Recipients of the [2017 Distinguished Achievement Awards] (http://dof.tamu.edu/Awards-and-Honors/AFS-Distinguished-Achievement-Award/AFS-DISTINGUISHED-ACHIEVEMENT-AWARDS-(1)) .
For exhibiting the highest standards of excellence in teaching and service, two faculty and one staff member of the Texas A&M College of Architecture are among 24 recipients of [2017 Distinguished Achievement Awards] (http://dof.tamu.edu/Awards-and-Honors/AFS-Distinguished-Achievement-Award/AFS-DISTINGUISHED-ACHIEVEMENT-AWARDS-(1)) , presented annually by the university and [The Association of Former Students] (http://www.aggienetwork.com/) .
The college’s honorees, Ben Bigelow, assistant professor of [construction science] (http://cosc.arch.tamu.edu/) ; John Cooper, [urban planning] (http://laup.arch.tamu.edu/) associate professor of practice; Kevin Gustavus, business administrator II, and their fellow award winners were formally honored April 24, 2017 with an award plaque, an engraved watch and a cash gift.
A universitywide committee of faculty, students, staff and former students selected awardees for the prestigious honor in seven categories based on their resumés and letters of nomination and support from colleagues and students.
In his letters of support, Ben Bigelow , who earned a teaching award, was praised by students for providing his classes with challenging ideas and adapting his teaching style to benefit each student.
“I am proud to have him as a professor in our program because of the compassion he shows his students and the community around him,” said a student.
Bigelow, who holds the George W. Seagraves ’80 Faculty Fellowship in Residential Construction, teams with design faculty to lead interdisciplinary courses in which students design and build “tiny” houses delivered to a master-planned Austin development that provides affordable, sustainable housing for disabled, chronically homeless people in the Austin area.
In another interdisciplinary course he helped lead, students created a stylish, pergola-like structure to replace tents that house booths at the Brazos Valley Farmers Market in downtown Bryan.
Bigelow’s research interests include residential construction, affordable and sustainable housing, construction finance, and underrepresented groups in construction management.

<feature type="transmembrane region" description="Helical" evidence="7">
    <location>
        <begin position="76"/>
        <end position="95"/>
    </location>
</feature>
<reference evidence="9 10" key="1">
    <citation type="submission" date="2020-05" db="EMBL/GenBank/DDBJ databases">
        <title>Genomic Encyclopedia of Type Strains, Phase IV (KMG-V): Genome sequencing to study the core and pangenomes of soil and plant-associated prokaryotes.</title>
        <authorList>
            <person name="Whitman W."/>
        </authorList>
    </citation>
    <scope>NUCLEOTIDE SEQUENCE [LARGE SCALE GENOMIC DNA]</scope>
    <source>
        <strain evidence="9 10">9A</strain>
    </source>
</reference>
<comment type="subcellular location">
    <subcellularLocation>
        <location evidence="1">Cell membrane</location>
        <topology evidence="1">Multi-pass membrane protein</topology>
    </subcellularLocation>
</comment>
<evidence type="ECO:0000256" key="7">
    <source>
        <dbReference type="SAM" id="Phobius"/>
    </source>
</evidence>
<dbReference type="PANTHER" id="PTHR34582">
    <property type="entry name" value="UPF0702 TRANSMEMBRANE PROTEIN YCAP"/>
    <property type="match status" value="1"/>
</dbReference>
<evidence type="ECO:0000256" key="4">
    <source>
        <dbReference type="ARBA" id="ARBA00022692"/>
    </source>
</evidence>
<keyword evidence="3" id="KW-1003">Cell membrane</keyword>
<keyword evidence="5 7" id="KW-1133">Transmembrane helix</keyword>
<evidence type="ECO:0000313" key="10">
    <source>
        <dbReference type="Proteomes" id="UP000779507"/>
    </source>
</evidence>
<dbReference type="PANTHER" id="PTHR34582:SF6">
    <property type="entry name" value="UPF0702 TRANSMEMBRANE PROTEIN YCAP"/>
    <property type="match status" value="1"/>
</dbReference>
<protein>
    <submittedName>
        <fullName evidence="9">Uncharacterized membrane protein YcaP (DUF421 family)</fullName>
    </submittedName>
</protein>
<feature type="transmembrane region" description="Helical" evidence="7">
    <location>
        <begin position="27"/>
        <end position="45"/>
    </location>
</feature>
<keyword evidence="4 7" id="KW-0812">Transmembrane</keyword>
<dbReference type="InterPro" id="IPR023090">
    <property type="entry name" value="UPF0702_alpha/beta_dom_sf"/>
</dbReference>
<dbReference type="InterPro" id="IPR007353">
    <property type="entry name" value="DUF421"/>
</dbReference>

An additional award recipient from the college, John Cooper , directs [Texas Target Communities] (http://ttc.arch.tamu.edu/) , a college outreach unit that provides urban planning for Texas communities in need. Cooper earned an award in the extension, outreach, continuing education and professional development category.
Under Cooper’s leadership, TTC has invested almost 12,000 hours of student and faculty expertise to provide municipal planning assistance to more than 20 Texas communities across the state, and has connected communities to resources offered by the Texas A&M System.
Among TTC’s projects is an initiative that’s helping transform Manchester, an inner city Houston community, by providing students in nearby Furr High School with extraordinary educational opportunities that include training from graduate urban planning students to gather and test the toxicity of the impoverished community’s groundwater.
TTC students are also teaching Furr students to gather data to inform infrastructure development, community design options and city planning.
The partnership helped Furr garner a $10 million grant from [XQ] (https://xqsuperschool.org/) , a foundation that rewards schools creating new learning models for students seeking to excel in a world characterized by constant change.
Cooper also led TTC’s efforts to host the 2017 Sustainable City Year Conference, a gathering of university educators from across the nation who discussed how to improve their research and service projects that enhance communities and provide transformative learning experiences for students.
He is also interim director of the Center for Housing and Urban Development, a college research center that engages in multidisciplinary scholarship and research to address issues in the built environment.
Cooper’s academic interests include principles of inclusive planning and plan quality. He works with municipal planners to transform high-risk, low-opportunity communities into equitable, resilient places by mitigating threats to the economy, environment, and culture.
He earned a Bachelor of Economics degree at Texas A&M in 1992 and a [Master of Urban Planning] (http://laup.arch.tamu.edu/academics/graduate/mup/) degree at Texas A&M in 1994.
Another Distinguished Achievement Award winner from the college, Kevin Gustavus , was lauded in a nomination letter for his significant contributions to the college and unmatched commitment to excellence as a member of the business office staff. “I honestly can’t say enough about how impressed I am with Kevin and how he operates,” said the supporter.
Gustavus is responsible for the day-to-day supervising, training and performance of the college’s seven-member business office as well as implementing the college’s budget, managing its contracts, grants, revenue, payroll, continuing education, and project accounts.
He has earned numerous awards and honors, including the President’s Meritorious Service Award, the college’s Linda J. Todd Outstanding Support Staff Award and Star Performer Awards.
After serving six years as a noncommissioned officer in the U.S. Army, Gustavus earned a Bachelor of Arts in Communication in 2008 at Texas A&M and a Master of Business Administration from the University of Houston‒Victoria.